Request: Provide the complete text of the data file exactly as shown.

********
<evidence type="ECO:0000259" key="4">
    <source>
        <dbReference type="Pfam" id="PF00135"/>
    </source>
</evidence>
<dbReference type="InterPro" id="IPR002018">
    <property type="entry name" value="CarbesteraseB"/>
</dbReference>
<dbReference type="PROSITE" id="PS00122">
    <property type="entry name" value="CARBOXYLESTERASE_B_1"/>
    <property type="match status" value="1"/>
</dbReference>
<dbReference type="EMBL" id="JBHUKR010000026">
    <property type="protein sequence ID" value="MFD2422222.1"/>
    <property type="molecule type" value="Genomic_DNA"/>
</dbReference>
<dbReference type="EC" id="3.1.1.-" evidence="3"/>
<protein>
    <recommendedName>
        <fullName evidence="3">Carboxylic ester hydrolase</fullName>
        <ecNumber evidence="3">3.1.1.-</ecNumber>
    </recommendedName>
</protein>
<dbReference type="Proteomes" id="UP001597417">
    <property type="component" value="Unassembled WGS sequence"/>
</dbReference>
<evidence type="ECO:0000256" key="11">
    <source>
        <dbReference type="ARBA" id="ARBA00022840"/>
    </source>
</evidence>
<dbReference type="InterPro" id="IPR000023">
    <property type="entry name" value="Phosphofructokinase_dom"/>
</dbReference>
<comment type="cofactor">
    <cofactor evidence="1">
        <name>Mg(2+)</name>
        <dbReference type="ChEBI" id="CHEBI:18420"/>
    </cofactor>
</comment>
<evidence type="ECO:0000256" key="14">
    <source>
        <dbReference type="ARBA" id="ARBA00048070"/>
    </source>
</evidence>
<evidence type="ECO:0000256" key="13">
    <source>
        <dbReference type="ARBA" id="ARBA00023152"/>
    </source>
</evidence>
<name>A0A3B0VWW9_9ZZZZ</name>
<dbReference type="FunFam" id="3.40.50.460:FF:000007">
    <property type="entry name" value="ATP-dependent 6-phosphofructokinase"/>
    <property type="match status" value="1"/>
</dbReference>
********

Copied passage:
<evidence type="ECO:0000259" key="4">
    <source>
        <dbReference type="Pfam" id="PF00135"/>
    </source>
</evidence>
<dbReference type="InterPro" id="IPR002018">
    <property type="entry name" value="CarbesteraseB"/>
</dbReference>
<dbReference type="PROSITE" id="PS00122">
    <property type="entry name" value="CARBOXYLESTERASE_B_1"/>
    <property type="match status" value="1"/>
</dbReference>
<dbReference type="EMBL" id="JBHUKR010000026">
    <property type="protein sequence ID" value="MFD2422222.1"/>
    <property type="molecule type" value="Genomic_DNA"/>
</dbReference>
<dbReference type="EC" id="3.1.1.-" evidence="3"/>
<protein>
    <recommendedName>
        <fullName evidence="3">Carboxylic ester hydrolase</fullName>
        <ecNumber evidence="3">3.1.1.-</ecNumber>
    </recommendedName>
</protein>
<dbReference type="Proteomes" id="UP001597417">
    <property type="component" value="Unassembled WGS sequence"/>
</dbReference>
<evidence type="ECO:0000256" key="11">
    <source>
        <dbReference type="ARBA" id="ARBA00022840"/>
    </source>
</evidence>
<dbReference type="InterPro" id="IPR000023">
    <property type="entry name" value="Phosphofructokinase_dom"/>
</dbReference>
<comment type="cofactor">
    <cofactor evidence="1">
        <name>Mg(2+)</name>
        <dbReference type="ChEBI" id="CHEBI:18420"/>
    </cofactor>
</comment>
<evidence type="ECO:0000256" key="14">
    <source>
        <dbReference type="ARBA" id="ARBA00048070"/>
    </source>
</evidence>
<evidence type="ECO:0000256" key="13">
    <source>
        <dbReference type="ARBA" id="ARBA00023152"/>
    </source>
</evidence>
<name>A0A3B0VWW9_9ZZZZ</name>
<dbReference type="FunFam" id="3.40.50.460:FF:000007">
    <property type="entry name" value="ATP-dependent 6-phosphofructokinase"/>
    <property type="match status" value="1"/>
</dbReference>